Interestingly, the 1992 and 1996 elections do fit, since Clinton never won half or more of the popular vote (he got 43% and 49%, respectively). Should we have had a runoff? They aren’t fool-proof, either. Ask the French, a majority of whom told pollsters they wanted Jospin in 2002, but who ended up having to choose between Chirac and Le Pen thanks to perverse effects of their runoff electoral system.

  15. January 31, 2005 at 9:41 am

    John H,

    1) The US did not go to war in 1941 to save Jews, Slavs, Gypsies, etc. from being gassed and cremated. But when we talk about the rightness of the war, we inevitably invoke the holocaust. Why? Because its termination was a righteous consequence of our actions. You argue that the US did not go to war in 2003 to allow Iraqis to vote. (I disagree, and I recommend you read Bush’s 2002 and 2003 state of the union addresses, among other things.) Even if this is true, why is it wrong for supporters of the war to include this election as a righteous consequence of that action?

    2) If you want to go to war to liberate more countries, I am behind you. As soon as we have the manpower necessary, let’s do it. Unfortunately, North Korea will have to wait since our intelligence tells us that they probably have nuclear weapons. Once a country has nukes, intervention becomes prohibitively costly. Too bad. We bribed them not to develop these weapons, but they cheated and made them anyway. So maybe Iran should be next, since they are currently cheating on their deal and will soon have nuclear weapons. What do you say, John H? Ready to go to Tehran? Or do you point out other nations deserving of liberation just as a way of pointing out the hypocrisy of the liberal hawks, when really you’d rather not invade anywhere at all?

  16. Nate Oman
    January 31, 2005 at 10:15 am

    Derek: Umm…We didn’t impose our flawed election system on the Iraqi’s. The elections were based on a proportional representation scheme. Rather than having elections for officers from geographic areas determined on a winner-take-all basis, folks voted for different coaltions of parties. Those coalitions will then be able to send a number of delegates to the national assembly proportional to the number of votes they recieved in the general election.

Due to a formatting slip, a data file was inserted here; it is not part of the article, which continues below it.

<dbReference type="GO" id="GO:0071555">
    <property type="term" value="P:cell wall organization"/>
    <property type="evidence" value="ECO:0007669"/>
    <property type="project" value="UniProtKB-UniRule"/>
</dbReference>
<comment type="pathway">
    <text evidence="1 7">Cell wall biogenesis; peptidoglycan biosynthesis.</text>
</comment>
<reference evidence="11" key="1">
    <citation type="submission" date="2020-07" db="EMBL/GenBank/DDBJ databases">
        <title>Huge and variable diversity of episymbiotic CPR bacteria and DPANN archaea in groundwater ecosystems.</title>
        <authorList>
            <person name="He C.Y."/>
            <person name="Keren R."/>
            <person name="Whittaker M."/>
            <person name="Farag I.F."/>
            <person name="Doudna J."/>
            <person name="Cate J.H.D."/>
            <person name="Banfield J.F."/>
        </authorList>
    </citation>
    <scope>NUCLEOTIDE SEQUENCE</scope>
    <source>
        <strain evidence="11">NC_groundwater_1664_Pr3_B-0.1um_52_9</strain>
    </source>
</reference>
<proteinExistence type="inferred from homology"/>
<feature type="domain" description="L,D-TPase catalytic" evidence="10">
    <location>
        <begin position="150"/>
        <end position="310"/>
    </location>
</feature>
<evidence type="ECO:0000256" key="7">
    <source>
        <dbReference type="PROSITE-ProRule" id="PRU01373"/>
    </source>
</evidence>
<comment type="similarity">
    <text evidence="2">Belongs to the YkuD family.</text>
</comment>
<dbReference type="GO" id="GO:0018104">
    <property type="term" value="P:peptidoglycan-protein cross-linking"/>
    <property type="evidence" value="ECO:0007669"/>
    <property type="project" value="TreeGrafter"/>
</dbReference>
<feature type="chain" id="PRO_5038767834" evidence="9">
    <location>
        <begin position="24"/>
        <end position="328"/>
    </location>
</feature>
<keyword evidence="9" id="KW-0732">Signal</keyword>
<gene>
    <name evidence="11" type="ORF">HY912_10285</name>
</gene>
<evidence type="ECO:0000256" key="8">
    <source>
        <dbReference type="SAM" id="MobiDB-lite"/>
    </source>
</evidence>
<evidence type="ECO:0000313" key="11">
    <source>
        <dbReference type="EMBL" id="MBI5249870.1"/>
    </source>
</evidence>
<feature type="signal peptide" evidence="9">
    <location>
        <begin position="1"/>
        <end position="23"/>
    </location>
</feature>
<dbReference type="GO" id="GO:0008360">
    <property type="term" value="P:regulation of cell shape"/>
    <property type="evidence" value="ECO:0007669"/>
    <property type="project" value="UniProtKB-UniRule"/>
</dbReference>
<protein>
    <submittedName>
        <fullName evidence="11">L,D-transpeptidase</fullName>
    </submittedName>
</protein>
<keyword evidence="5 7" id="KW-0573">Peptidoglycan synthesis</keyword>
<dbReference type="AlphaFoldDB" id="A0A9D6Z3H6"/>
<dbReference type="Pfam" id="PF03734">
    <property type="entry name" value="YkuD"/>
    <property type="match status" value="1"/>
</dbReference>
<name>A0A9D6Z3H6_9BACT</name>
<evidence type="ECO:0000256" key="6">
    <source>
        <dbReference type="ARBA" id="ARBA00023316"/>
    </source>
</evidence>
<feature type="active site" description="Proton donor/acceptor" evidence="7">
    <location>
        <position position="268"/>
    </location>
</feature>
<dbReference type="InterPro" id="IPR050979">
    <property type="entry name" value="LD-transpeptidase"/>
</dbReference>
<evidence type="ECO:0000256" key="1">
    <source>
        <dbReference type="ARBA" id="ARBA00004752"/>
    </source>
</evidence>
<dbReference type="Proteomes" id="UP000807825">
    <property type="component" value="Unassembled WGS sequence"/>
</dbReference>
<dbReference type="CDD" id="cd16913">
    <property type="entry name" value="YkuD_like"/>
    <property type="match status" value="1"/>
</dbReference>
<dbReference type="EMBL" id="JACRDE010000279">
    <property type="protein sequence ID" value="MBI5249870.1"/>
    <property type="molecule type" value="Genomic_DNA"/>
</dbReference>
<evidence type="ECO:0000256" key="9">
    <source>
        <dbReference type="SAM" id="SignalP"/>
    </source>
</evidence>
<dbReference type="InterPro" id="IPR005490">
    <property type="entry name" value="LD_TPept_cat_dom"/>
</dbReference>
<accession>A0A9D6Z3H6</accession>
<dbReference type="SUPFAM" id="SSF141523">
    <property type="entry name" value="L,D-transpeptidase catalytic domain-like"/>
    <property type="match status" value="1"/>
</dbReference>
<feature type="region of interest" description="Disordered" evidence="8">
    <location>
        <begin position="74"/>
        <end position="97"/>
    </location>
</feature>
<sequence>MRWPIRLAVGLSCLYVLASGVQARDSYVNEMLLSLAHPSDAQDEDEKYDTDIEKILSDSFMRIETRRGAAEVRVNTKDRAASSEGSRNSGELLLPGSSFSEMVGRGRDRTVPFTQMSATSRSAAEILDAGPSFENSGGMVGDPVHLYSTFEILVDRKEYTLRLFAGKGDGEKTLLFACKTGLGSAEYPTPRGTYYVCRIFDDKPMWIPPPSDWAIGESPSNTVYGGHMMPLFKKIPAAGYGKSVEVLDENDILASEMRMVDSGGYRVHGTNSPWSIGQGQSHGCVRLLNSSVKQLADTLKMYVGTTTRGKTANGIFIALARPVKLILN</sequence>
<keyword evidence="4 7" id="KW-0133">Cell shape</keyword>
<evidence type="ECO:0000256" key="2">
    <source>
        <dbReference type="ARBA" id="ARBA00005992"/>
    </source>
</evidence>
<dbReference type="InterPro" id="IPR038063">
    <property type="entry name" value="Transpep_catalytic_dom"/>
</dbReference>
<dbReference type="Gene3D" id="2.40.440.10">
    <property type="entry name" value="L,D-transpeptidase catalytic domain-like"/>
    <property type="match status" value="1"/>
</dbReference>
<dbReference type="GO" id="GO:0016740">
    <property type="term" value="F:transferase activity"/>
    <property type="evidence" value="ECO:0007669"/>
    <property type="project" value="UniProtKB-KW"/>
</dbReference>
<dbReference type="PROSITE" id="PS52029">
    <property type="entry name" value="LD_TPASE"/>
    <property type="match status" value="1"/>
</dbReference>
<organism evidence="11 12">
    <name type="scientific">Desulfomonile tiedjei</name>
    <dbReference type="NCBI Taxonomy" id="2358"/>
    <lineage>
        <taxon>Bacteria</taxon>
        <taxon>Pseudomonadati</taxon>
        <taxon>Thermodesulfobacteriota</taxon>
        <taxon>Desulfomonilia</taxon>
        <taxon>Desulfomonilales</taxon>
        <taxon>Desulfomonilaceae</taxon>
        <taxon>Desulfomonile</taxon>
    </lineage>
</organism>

Hence, your remarks really are about the 2000 election in that they are a criticism by analogy of an Iraqi election system that does not actually exist.

  17. annegb
    January 31, 2005 at 10:40 am

    I am humbled before the courage of those Iraquis who voted yesterday. If I thought one person MIGHT get shot, I might not go vote.

    I heard that a suicide bomber blew himself and a cop up near a line of people waiting to vote, and they stayed in line, as the authorities cleaned up the bodies and tended to the wounded.

    I’d like to think I’d get mad and all ten foot tall and bulletproof, as I do when I am angered, but maybe my fear would overcome that. I don’t know.

    These have to be people who want their freedom. It gives me chills.

  18. DavidH
    January 31, 2005 at 11:25 am

    I opposed the war originally, and continue to oppose it.

    Nonetheless, we are there. My hope is that we can get out while minimizing future Iraqi and coalition casualties.

    If the election is regarded as legitimate by Iraqis, and the interim and succeeding government is supported by them, perhaps the new government will express thanks and request our early departure. I hope that occurs and soon.

    At that point, my fellow bloggers can debate whether, given this hopeful success, we should try to democratize another country by force of arms. I will let the reader guess which way I would vote on such a proposal.

  19. Trenden
    January 31, 2005 at 11:35 am

    I’m always amazed by people’s jaded outlooks in the face of something good. What happed yesterday was an amazing thing and I believe history will look back at this event as a major milestone in spreading freedom in the Middle East and Bush should get much of the credit. You can always nit-pick the details and miss this big picture. It’s silly to argue we shouldn’t have invaded Iraq because we can’t dispose of every dictator in the world. What we’re doing in Iraq is a good thing and we’ll just have to take each dictator one at a time as we can afford to do it and as each situation warrants intervention. But there’s no question in my mind that the US is a force for good in the world. I don’t see France doing much to spread freedom.

    I also don’t understand the argument that Iraqis don’t want democracy. I saw an article from the NY Times after WWII stating the same thing about Japan. They had never had democracy and who were we to impose it on them!

  20. HL
    January 31, 2005 at 11:48 am

    One small point. It certainly is always reason to celebrate when a ruthless dictator is disposed of. Surely that was a success coming from the war. My only question is what does that have to do with the war on terror? More than the absence of WMD how about the absence of any meaningful ties to Al Queda. Of course now we have attracted terrorists to the region and anything but a resounding victory in Iraq will be a failure in the war on terror. But this war was sold to the people as a war against terrorists, especially those who had or would attack America. It appears now that it was nothing of the sort. On that criteria the war was a failure and a bit of a sham job. That being said, I hope democracy works in Iraq and that it can spread throughout the Middle East.

  21. Trenden